An Anglo-Saxon coin discovered by a metal detectorist is set to fetch up to £200,000 at auction.
The Gold Penny, or Mancus of 30 Pence, was struck during the time of Ecgberht, King of the West Saxons between 802 and 839.
It was unearthed by a metal detectorist at West Dean, on the Wiltshire and Hampshire border, in March 2020.
Experts say it is the only late Anglo-Saxon gold coin in private hands, with eight other specimens held in institutions – seven at the British museum.
The coin, which weighs 4.82g, is expected to fetch between £150,000 and £200,000 at a sale of coins and historical medals by auctioneers Dix Noonan Webb on September 8.
This coin probably represents a mancus, a gold denomination that first appeared in central and northern Italy, but was current in England already before the year 800Peter Preston-Morley, Dix Noonan Webb
Peter Preston-Morley, head of the coin department at Dix Noonan Webb, said: “It is very exciting to see this coin, gold coins of this monarch were completely unknown until this one was found.”
Analysis of the coin was performed in June 2021 and show it is made from “high-purity gold”, with small levels of silver and copper, he said.
“This composition is consistent with that of natural gold which has been neither refined nor artificially alloyed,” Mr Preston-Morley added.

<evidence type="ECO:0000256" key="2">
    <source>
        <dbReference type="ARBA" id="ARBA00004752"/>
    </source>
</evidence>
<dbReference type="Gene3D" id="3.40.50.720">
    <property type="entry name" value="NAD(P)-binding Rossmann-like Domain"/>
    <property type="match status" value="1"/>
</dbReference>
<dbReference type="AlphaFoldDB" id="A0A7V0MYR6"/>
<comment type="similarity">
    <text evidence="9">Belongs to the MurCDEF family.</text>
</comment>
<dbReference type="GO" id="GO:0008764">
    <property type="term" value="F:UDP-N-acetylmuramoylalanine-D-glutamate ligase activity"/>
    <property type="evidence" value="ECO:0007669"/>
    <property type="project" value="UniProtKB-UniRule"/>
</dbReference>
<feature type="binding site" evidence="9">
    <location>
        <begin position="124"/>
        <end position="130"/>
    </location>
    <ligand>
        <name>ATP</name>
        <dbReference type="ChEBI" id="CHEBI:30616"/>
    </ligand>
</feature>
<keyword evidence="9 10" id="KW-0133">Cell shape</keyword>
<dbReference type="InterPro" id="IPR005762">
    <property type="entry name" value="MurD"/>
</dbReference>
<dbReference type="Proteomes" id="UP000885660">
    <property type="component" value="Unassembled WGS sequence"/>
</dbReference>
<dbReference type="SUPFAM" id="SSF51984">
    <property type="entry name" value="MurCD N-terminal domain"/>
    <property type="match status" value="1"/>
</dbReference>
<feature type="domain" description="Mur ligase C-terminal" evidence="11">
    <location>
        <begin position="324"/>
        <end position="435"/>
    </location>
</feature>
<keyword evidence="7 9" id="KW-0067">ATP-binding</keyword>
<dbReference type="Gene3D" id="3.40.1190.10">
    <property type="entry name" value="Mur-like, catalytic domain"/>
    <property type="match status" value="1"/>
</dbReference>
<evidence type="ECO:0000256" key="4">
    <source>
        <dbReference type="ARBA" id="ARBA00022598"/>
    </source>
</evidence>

“Gold of such purity is particularly malleable and easy to strike, but also more prone to wear and damage.
“None of the surface marks seem consistent with damage or alteration caused by attempts at mounting the coin for its use as a brooch or pendant.”
The coin was struck at a West Saxon mint, possibly Southampton or Winchester, and bears the King’s title Ecgbeorht Rex around a monogram of the word Saxon.
Mr Preston-Morley said only eight other known gold coins were struck in England between 630 and 1257, with these likely produced for ceremonial or high-status payments.
It is believed that orders for mancuses to be struck were only given on special occasions or religious events.
“This coin probably represents a mancus, a gold denomination that first appeared in central and northern Italy, but was current in England already before the year 800,” Mr Preston-Morley said.
“Mancuses would have been extremely valuable coins.”
A single gold mancus would have bought the equivalent of 360 loaves of wheat bread, he added.
Records from Ecgberht’s reign are limited, meaning no obvious occasion for the minting of the coin has been identified.
It is also not possible to date the coin to a more specific period within the reign, Mr Preston-Morley added.